The dissertation begins by explaining the author's motivation in developing a theory of events. A theory of events is desirable, not only for its intrinsic metaphysical interest, but also in order to provide the resources needed to resolve a wide range of philosophic problems. With this motivation in mind, it is argued that the Alvin Goldman/Jaegwon Kim view of events as property exemplifications at times provides the best starting point for the development of the theory. The Goldman/Kim view of events (...)
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  25. M. J. Cresswell (1986). Why Objects Exist but Events Occur. Studia Logica 45 (4):371 - 375.
    I distinguish between sentences like(1) Last Thursday we drove from Wellington to Waikanae and (2) Last Thursday my copy of Aspects of the Theory of Syntax remained on my bookshelf. Sentence (2) has the subinterval property. If it is true at an interval t it is true at every subinterval of t. (1) lacks this property. (1) reports an event. (2) reports a state. Events do not have the subinterval property but states do have it, and so do objects. If (...)
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  26. Judith Worth Cross (2000). The Nature of Events. Dissertation, University of California, Davis
    My dissertation is an investigation into the nature of events. I first argue that we need a clearer account of events in order to facilitate philosophical discussion of many phenomena that make use of the notion of events. For example, since events are thought to be causal relata, we cannot specify the truth conditions for causal claims without first laying out a clear account of the essential characteristics of events. With that in mind I discuss what characteristics events have, and (...)
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  27. Thomas Crowther (2011). The Matter of Events. Review of Metaphysics 65 (1):3- 39.
    A distinction has often been drawn between processes and accomplishments; between, say, *walking* and *walking to the shops*. But it has proved difficult to explain the nature of this distinction in a satisfying way. This paper offers an explanation of the nature of this distinction that is suggested by the idea that there is an ontologically significant correspondence between temporal and spatial notions. A number of writers, such as Alexander Mourelatos (1978) and Barry Taylor (1985), have argued that the spatial (...)
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  28. Arthur C. Danto (1969). Complex Events. Philosophy and Phenomenological Research 30 (1):66-77.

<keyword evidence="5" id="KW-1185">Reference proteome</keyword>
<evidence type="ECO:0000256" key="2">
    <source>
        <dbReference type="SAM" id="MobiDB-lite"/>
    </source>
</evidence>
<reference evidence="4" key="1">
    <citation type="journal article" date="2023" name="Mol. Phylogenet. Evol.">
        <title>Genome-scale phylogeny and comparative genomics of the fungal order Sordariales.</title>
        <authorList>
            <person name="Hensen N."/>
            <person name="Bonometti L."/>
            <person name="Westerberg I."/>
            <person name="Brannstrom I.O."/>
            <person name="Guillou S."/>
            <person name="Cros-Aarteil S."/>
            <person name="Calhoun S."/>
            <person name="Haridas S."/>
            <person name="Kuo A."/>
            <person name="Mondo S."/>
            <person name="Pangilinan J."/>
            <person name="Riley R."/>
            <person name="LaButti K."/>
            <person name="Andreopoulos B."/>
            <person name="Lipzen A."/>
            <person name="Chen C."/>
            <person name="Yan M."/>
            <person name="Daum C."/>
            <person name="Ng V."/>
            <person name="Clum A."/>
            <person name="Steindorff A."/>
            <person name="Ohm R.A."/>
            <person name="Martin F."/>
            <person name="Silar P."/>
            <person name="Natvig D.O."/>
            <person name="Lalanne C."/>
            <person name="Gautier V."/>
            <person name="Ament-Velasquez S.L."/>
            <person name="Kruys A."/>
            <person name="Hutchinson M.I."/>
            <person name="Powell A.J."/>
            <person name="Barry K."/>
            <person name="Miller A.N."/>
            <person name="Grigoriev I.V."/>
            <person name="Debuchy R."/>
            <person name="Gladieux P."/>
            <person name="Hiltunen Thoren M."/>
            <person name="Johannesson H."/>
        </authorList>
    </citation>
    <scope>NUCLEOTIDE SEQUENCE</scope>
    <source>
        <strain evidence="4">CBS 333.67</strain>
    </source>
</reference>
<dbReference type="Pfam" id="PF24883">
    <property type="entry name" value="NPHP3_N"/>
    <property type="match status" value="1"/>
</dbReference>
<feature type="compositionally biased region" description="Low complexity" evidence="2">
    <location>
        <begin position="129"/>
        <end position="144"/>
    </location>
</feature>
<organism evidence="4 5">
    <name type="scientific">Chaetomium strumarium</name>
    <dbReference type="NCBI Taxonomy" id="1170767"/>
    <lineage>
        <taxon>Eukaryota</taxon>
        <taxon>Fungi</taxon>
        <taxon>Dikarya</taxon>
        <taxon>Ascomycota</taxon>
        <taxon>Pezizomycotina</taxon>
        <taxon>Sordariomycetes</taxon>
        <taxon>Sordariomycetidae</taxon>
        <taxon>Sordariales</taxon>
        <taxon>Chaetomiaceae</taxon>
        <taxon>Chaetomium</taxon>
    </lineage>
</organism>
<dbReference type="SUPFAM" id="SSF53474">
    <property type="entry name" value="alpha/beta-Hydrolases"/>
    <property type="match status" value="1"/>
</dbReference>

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  29. Donald Davidson (1970). Events and Particulars. Noûs 4 (1):25-32.
  30. Donald Davidson (1969). On Events and Event-Descriptions. In Joseph Margolis (ed.), Fact and Existence. Oxford, Blackwell. 74--84.
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  31. Rafael De Clercq, Wai-Yin Lam & Jiji Zhang (2014). Is There a Problem with the Causal Criterion of Event Identity? American Philosophical Quarterly 51 (2):109-119.
    In this paper, we take another look at the reasons for which the causal criterion of event identity has been abandoned. We argue that the reasons are not strong. First of all, there is a criterion in the neighborhood of the causal criterion—the counterfactual criterion—that is not vulnerable to any of the putative counterexamples brought up in the literature. Secondly, neither the causal criterion nor the counterfactual criterion suffers from any form of vicious circularity. Nonetheless, we do not recommend adopting (...)
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  32. Joseph Diekemper (2013). The Existence of the Past. Synthese (6):1-20.
    My goal in this paper is to address what I call the ‘Incoherence’ objection to the growing universe theory of time. At the root of the objection is the thought that one cannot wed objective temporal becoming with the existence of a tenseless past—which is apparently what the growing universe theorist tries to do. To do so, however, is to attribute both dynamic and static aspects to time, and, given the mutual exclusivity of these two aspects—so the thought goes—incoherence results. (...)
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  33. Joseph Diekemper (2009). Thisness and Events. Journal of Philosophy 106 (5):255-276.